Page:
MORAGA, Calif. — The slight smile on his face, when asked about his moment of utter dismay, was Dave Rose saying he didn't want any credit for the outburst.

A charging call against Kyle Collinsworth increased the foul discrepancy Saturday evening at Saint Mary's. It had BYU's head coach livid about the reasons for the whistles as much as the number itself.

Rose went a rarely seen brand of berserk for a second, pounding the scorer's table right by the team bench three hard times.

By the end of a wild time at McKeon Pavilion, Rose sat by that same area with friends, family and then his post-game radio hosts. He never reached his breaking point. Neither did BYU.

He made up with the table, not to mention the scoreboard.

The Cougars prevailed, 60-57, and Rose punched out the best summary of it all:

"A hard-fought guts win," he said. "It wasn't our best game by far, but it was good enough for tonight. And that's a big win."

Rose didn't want the quick outburst, about seven minutes in — BYU already trailing 13-6, and 6-1 on the foul count — seen as some emotional ploy. He was simply steamed. He said himself he "hadn't done that in a long time," but also didn't view it as cathartic. 

Nor was it some psych job to get the relatively young and struggling Cougars ticked instead of timid.

But he sure did push a lot of other good buttons. BYU rallied from 12 points down after the start of the second half. It was still a 10-point margin with about 15 minutes left on the road at a place where BYU had lost convincingly the last two seasons.

Rose started freshman backup center Luke Worthington in the second half to take some of the pressure off Eric Mika's foul-ridden first half (three). He also brought Anson Winder into the opening five, as the Cougars trailed 35-25, for defensive purposes.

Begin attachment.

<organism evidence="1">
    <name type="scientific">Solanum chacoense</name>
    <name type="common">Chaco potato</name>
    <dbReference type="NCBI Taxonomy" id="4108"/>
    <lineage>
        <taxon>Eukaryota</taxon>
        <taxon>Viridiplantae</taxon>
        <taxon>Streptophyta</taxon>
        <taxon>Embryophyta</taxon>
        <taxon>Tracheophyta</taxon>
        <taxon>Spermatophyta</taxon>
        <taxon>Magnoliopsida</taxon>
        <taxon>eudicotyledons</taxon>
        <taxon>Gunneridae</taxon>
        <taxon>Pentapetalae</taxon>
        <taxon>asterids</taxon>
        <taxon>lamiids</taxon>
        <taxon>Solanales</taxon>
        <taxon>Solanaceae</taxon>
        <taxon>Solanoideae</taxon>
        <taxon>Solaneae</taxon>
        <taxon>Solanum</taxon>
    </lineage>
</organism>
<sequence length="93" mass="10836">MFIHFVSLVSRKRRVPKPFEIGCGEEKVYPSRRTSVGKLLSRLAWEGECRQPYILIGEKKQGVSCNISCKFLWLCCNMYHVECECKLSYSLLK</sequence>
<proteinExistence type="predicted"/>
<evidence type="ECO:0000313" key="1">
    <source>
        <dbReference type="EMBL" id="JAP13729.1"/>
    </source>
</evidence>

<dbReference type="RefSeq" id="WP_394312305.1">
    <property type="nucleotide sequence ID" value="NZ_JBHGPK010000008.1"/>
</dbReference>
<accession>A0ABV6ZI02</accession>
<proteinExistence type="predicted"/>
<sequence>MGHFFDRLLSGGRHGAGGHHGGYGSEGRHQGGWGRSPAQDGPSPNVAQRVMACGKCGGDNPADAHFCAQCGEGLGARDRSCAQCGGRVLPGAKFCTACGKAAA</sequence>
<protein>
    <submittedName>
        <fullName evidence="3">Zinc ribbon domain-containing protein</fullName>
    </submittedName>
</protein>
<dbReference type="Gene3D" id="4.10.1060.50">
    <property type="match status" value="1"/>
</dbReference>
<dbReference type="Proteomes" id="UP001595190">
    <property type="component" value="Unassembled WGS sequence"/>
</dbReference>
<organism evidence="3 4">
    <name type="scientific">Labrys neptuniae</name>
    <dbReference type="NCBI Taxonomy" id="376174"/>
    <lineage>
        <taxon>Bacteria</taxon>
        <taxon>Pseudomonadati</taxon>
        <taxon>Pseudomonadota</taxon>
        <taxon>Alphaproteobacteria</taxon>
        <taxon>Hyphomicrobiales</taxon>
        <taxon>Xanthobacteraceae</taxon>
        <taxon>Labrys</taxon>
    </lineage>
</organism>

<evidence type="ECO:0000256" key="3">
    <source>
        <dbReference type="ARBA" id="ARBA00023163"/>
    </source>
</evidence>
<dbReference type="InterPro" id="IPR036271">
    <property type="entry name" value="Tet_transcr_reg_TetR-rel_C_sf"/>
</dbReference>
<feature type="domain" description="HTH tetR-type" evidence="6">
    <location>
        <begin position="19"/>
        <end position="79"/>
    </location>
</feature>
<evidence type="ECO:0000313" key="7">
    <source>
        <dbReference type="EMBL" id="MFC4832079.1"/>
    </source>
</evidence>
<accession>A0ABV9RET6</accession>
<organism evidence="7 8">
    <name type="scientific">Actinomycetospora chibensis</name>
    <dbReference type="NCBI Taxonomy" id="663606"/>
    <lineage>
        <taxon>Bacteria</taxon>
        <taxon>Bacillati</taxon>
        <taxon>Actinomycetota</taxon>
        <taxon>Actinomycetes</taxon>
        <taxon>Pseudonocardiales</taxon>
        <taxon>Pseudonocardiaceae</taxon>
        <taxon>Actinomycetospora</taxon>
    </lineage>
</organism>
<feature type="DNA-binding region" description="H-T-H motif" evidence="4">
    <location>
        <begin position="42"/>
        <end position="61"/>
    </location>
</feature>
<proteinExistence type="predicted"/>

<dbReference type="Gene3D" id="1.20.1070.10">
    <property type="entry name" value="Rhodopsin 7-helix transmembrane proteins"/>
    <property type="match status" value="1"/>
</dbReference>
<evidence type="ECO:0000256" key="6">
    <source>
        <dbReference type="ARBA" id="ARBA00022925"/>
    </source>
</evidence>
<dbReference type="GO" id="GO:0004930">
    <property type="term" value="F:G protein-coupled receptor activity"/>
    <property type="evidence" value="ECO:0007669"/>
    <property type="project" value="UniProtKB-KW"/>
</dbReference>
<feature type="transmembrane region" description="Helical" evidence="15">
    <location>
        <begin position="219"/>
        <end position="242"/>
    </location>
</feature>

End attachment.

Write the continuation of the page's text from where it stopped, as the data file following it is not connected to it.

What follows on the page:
The Gaels were hounded into 8-of-25 shooting in the second half and 14 full-game turnovers, including a couple in the final minute that set up BYU's complete rally from as many as 14 points with 7:45 left in the first half.

Brad Waldow hit a couple free throws for a 25-11 cushion, and BYU responded with a relatively slow but steady 8-0 run that at least paid some hope to the idea of BYU doing more than just banging their heads on the wall by game's end.

BYU was coming off the loss at Pacific on Thursday night that dropped BYU to 2-5 in West Coast Conference road games.

A loss at Saint Mary's would've marked the third two-game WCC trip that BYU would've been swept.

"Even though were were down by 14, it didn't feel like we were down that much," said one of the heroes, Nate Austin. "They hit some shots, but we had open shots. We just missed them. We knew if we just got some stops and some scores, our team would be right back in the game. It never felt like we were out of the game, personally."

Personally, Austin was huge.

The big junior gave BYU its first lead since 2-0 with a hard tip-back basket with 2:48 left. Matt Carlino missed a 3-pointer hard off the rim. Austin hit the ball hard, but through the hoop.

"Arms got tangled up," Austin said. "I was just trying to keep it alive. I was just trying to get it on the glass so we could go get it again."

As often as BYU's gotten beat up on the road, there haven't really been a lot of close calls. Just the Portland triple-overtime defeat late last month.

Other than that, there have been fairly wide margins at the end.